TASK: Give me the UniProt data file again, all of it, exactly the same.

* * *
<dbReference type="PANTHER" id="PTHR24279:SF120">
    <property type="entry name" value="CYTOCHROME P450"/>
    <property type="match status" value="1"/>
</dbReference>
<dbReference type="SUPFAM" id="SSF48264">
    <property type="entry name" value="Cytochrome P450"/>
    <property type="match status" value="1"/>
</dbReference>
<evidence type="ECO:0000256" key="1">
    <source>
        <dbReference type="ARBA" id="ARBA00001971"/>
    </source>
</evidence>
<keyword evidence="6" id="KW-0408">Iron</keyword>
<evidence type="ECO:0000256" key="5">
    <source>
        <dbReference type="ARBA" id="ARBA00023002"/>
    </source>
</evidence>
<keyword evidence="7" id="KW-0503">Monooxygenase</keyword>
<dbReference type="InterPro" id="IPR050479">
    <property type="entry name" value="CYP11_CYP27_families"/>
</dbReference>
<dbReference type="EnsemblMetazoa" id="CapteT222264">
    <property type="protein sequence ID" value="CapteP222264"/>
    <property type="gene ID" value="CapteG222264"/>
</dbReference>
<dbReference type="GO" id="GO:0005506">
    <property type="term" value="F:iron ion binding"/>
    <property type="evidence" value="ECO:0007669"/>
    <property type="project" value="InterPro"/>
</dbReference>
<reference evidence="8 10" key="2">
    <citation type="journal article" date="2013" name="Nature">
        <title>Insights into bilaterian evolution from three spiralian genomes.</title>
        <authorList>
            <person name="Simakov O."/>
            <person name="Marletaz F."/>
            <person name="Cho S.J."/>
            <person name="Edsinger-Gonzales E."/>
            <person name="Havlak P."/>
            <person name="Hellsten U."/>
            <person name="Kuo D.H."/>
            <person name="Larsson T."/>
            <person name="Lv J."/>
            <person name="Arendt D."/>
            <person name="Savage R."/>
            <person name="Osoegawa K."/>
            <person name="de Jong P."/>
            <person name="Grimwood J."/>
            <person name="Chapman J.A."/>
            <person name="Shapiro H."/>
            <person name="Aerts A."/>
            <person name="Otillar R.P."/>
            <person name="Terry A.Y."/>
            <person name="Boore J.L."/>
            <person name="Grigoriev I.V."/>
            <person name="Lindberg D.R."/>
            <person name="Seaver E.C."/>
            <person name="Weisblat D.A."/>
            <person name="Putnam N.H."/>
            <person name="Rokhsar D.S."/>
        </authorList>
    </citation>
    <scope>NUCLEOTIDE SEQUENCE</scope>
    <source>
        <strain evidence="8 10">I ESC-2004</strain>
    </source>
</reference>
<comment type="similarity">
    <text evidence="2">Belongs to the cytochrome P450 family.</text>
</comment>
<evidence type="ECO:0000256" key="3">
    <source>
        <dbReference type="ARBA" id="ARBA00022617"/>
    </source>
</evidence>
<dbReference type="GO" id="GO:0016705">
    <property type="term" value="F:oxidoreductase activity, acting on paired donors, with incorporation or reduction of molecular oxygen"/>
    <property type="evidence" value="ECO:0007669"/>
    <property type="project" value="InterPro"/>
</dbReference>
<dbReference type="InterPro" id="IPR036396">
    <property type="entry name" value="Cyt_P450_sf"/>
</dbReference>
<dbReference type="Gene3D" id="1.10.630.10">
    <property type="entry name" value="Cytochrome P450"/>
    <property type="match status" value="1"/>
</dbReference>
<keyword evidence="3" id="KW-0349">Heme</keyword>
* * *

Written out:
<dbReference type="PANTHER" id="PTHR24279:SF120">
    <property type="entry name" value="CYTOCHROME P450"/>
    <property type="match status" value="1"/>
</dbReference>
<dbReference type="SUPFAM" id="SSF48264">
    <property type="entry name" value="Cytochrome P450"/>
    <property type="match status" value="1"/>
</dbReference>
<evidence type="ECO:0000256" key="1">
    <source>
        <dbReference type="ARBA" id="ARBA00001971"/>
    </source>
</evidence>
<keyword evidence="6" id="KW-0408">Iron</keyword>
<evidence type="ECO:0000256" key="5">
    <source>
        <dbReference type="ARBA" id="ARBA00023002"/>
    </source>
</evidence>
<keyword evidence="7" id="KW-0503">Monooxygenase</keyword>
<dbReference type="InterPro" id="IPR050479">
    <property type="entry name" value="CYP11_CYP27_families"/>
</dbReference>
<dbReference type="EnsemblMetazoa" id="CapteT222264">
    <property type="protein sequence ID" value="CapteP222264"/>
    <property type="gene ID" value="CapteG222264"/>
</dbReference>
<dbReference type="GO" id="GO:0005506">
    <property type="term" value="F:iron ion binding"/>
    <property type="evidence" value="ECO:0007669"/>
    <property type="project" value="InterPro"/>
</dbReference>
<reference evidence="8 10" key="2">
    <citation type="journal article" date="2013" name="Nature">
        <title>Insights into bilaterian evolution from three spiralian genomes.</title>
        <authorList>
            <person name="Simakov O."/>
            <person name="Marletaz F."/>
            <person name="Cho S.J."/>
            <person name="Edsinger-Gonzales E."/>
            <person name="Havlak P."/>
            <person name="Hellsten U."/>
            <person name="Kuo D.H."/>
            <person name="Larsson T."/>
            <person name="Lv J."/>
            <person name="Arendt D."/>
            <person name="Savage R."/>
            <person name="Osoegawa K."/>
            <person name="de Jong P."/>
            <person name="Grimwood J."/>
            <person name="Chapman J.A."/>
            <person name="Shapiro H."/>
            <person name="Aerts A."/>
            <person name="Otillar R.P."/>
            <person name="Terry A.Y."/>
            <person name="Boore J.L."/>
            <person name="Grigoriev I.V."/>
            <person name="Lindberg D.R."/>
            <person name="Seaver E.C."/>
            <person name="Weisblat D.A."/>
            <person name="Putnam N.H."/>
            <person name="Rokhsar D.S."/>
        </authorList>
    </citation>
    <scope>NUCLEOTIDE SEQUENCE</scope>
    <source>
        <strain evidence="8 10">I ESC-2004</strain>
    </source>
</reference>
<comment type="similarity">
    <text evidence="2">Belongs to the cytochrome P450 family.</text>
</comment>
<evidence type="ECO:0000256" key="3">
    <source>
        <dbReference type="ARBA" id="ARBA00022617"/>
    </source>
</evidence>
<dbReference type="GO" id="GO:0016705">
    <property type="term" value="F:oxidoreductase activity, acting on paired donors, with incorporation or reduction of molecular oxygen"/>
    <property type="evidence" value="ECO:0007669"/>
    <property type="project" value="InterPro"/>
</dbReference>
<dbReference type="InterPro" id="IPR036396">
    <property type="entry name" value="Cyt_P450_sf"/>
</dbReference>
<dbReference type="Gene3D" id="1.10.630.10">
    <property type="entry name" value="Cytochrome P450"/>
    <property type="match status" value="1"/>
</dbReference>
<keyword evidence="3" id="KW-0349">Heme</keyword>